By being involved at the heart of development, we make a favourable contribution to the rules and boost the competitiveness of Finnish companies as the predictability of the operating environment increases.
In the development of digitalisation and the data economy, we must ensure that individual rights are fulfilled and people become empowered to use their own data.
The aim of the project is to ensure Finland’s active role in sustainable digitalisation development. Sustainable digitalisation is associated with the development of a European single market for data as defined in the European data strategy and the ethical use of artificial intelligence as a driver of data-based services.
Where are we at?
The project was launched in autumn 2020 and will finish at the end of 2023.
In the early phase of the project, we published a series of working papers in order to clarify the situation in this field. These working papers covered issues such as the opportunities offered by data-driven ecosystems, digital therapies, new ways of conducting medical trials and the measures required for growth and competitiveness in the health sector. A vision, 10 recommendations and a governance model were developed to speed up growth of the entire health sector. The publications provide resources for healthcare decision-makers, implementors and developers. The working papers are available mainly in Finnish including a summary in English.
We launched three funding calls based on the studies and selected 13 pilot projects for implementation. Six of the pilots focus on experimenting with digital therapies as part of everyday healthcare. Four promote the use of data economy tools in health sector ecosystems. Three support the preparation of decentralised drug trials. The projects are scheduled to end by summer 2023.
Alongside the public funding calls, we have launched selected projects following discussions with stakeholders.
We are studying the impact of regional reform and roadblocks for implementing drug trials in the Hospital District of Helsinki and Uusimaa (HUS). Our aim is to identify solutions that would make drug trials run more smoothly in the wellbeing services county. The outputs will also be available to other wellbeing services counties.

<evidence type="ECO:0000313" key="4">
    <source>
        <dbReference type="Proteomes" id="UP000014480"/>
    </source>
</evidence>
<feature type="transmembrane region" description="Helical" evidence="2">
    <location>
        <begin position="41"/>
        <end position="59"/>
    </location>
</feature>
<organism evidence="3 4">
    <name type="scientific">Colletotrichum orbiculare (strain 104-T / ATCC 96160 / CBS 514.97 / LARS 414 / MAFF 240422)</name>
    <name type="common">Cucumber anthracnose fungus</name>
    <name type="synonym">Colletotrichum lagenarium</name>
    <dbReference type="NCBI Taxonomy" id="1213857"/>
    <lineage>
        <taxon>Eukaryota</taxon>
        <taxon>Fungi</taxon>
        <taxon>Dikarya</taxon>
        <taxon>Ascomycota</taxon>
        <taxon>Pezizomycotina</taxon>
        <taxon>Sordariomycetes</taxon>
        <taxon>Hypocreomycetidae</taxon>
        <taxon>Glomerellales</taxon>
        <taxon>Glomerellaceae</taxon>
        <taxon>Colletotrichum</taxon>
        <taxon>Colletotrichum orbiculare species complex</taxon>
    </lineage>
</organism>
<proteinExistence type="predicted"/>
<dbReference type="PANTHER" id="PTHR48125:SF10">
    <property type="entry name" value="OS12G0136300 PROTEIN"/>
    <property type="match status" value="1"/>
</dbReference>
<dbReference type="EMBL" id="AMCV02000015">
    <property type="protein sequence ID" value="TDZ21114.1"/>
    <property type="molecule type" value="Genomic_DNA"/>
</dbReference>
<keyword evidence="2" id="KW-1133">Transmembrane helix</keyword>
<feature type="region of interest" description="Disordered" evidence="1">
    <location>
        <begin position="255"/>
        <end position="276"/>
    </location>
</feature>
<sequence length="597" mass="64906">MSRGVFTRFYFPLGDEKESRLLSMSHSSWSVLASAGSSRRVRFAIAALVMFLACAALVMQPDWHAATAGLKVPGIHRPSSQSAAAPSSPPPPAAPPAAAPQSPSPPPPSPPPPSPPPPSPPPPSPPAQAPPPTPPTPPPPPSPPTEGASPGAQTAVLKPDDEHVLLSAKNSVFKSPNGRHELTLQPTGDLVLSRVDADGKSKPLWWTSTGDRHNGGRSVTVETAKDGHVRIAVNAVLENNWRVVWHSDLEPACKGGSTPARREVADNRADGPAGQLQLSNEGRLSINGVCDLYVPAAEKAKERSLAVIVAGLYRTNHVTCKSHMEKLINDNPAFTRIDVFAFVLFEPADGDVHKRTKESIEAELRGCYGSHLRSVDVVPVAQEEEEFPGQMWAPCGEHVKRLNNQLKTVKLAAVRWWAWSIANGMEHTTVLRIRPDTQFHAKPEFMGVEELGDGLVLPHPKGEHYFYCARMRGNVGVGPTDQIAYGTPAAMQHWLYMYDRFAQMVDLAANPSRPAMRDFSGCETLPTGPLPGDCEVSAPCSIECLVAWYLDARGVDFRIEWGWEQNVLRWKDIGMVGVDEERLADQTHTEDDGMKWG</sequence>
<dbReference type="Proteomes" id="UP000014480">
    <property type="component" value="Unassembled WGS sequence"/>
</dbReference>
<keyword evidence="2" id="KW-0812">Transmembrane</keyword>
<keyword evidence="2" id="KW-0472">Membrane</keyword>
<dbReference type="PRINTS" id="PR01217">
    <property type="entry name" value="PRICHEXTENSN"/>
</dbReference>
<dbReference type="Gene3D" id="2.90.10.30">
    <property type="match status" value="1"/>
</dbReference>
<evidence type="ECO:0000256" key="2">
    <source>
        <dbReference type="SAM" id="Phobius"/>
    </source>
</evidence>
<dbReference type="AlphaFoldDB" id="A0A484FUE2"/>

We are promoting Finland’s role as a participant to a European network that collects high-quality, real-time data on databases for authorities’ research purposes. We are supporting Auria Clinical Informatics of the Hospital District of Southwest Finland in participating in the European Union DARWIN (Data Analysis and Real-World Interrogation Network) project. Auria Clinical Informatics responds to the European Medicines Agency’s research requests to the DARWIN network in line with the OMOP (Observational Medical Outcomes Partnership) model. Auria Clinical Informatics’ technical and administrative competencies for responding to the research requests quickly and with high quality are also being developed.
The DARWIN network aims to start making use of the European health data space (EHDS), which we are promoting through the TEHDAS Joint Action project.
We are participating in the development of EU health policy and promote the creation of a European health data space in the framework of the 25-country TEHDAS Joint Action project. This has produced recommendations for the European Commission and member states to enable the cross-border use and quality assurance of health data, among other things. Recommendations have also been made on the technical services required for the EU-wide secondary use of health data. The aim is to ensure that data collected in EU countries can be combined and used securely for research, innovation and decision-making.
Human well-being and the state of the environment are closely interdependent. The concept of planetary health or One Health is now being used. We aim to identify the concrete actions that the European Commission and member states have planned to promote planetary health. We also aim to raise awareness of the issue and identify and disseminate good practices across sectors.
Who is taking part?
European well-being is being built in co-operation with a wide range of international stakeholders. In addition to the public and third sectors, businesses and research and development organisations are also involved.